There will be some concerns within the industry about how closely ESMA are actually sticking to their own principle, and this ties into the debate around prescription versus principles, which came out of the 7/8 July Paris hearing. To briefly recap; the EU has taken a hard swing towards prescription, but has not necessarily had the stomach to write down all of the necessary specifics. Nor should they want to, or will ever be able to. For a lot of these terms, some level of judgement will always need to be applied.
Such concerns may well be raised since ESMA lay down minimum organisation requirements alongside, stating their intention to rely on the proportionality principle, which arguably compromises the flexibility that the principle should give to firms, particularly small and medium sized ones.
This is a critical issue since the minimum standards will not apply equally, but will give large firms a natural advantage due to the fact that they have more resources to be able to comply, and prove that they comply. This has further implications. It could damage the market itself if the minimum standards are onerous enough to force out smaller players and, therefore, reduce competition which is, of course, the opposite of one of MiFID II’s core objectives.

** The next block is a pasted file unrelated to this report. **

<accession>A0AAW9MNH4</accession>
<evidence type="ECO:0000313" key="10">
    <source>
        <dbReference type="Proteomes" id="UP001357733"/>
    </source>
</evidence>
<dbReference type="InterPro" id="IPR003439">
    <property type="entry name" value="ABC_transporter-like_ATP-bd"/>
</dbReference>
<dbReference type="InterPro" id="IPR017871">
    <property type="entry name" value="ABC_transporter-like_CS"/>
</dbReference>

There is also a problem in the sense that a lot of the proportionality measurements are subjective to the point of becoming meaningless. For instance, how a firm should measure the level of automation of its processes remains far from clear, as does how it measures the nature of the strategies that it employs.
The problems do not end here. As we spelt out in our previous article on the ownership of regulatory problems within firms, the use of reasonable, adequate and responsible are all terms that will provide similar headaches.
It is also worth noting that these are not problems exclusive to MiFID II. A wide array of regulations, across numerous jurisdictions, use the word ‘proportional’ in varying ways in reference to slightly different issues, thus making the definition even more confusing. For instance, under Dodd-Frank it is used in reference to the monitoring of conflicts of interest and the term is also used, not necessarily in the same context, in CRDs, Basel III and EMIR, to name just a few.
It may be sensible to assume that ESMA will keep their hands clean on this and it will ultimately come down to NCAs and the way that they regard the investment firms under their jurisdictions. The real danger for firms is that they could be subject to the whim of whomever has been assigned to ‘measure their proportions’ at any given time. And where the home and host regulators take different approaches, there may be a need for varying control systems, policies and procedures.
This will be one of the many topics of discussion at the Capital Markets Forum in London on 23 September, which will have representatives from, amongst many others, the European Commission, the FCA and the Bank of England. Book your place by 29 August to get an early bird discount and hear what they have to say.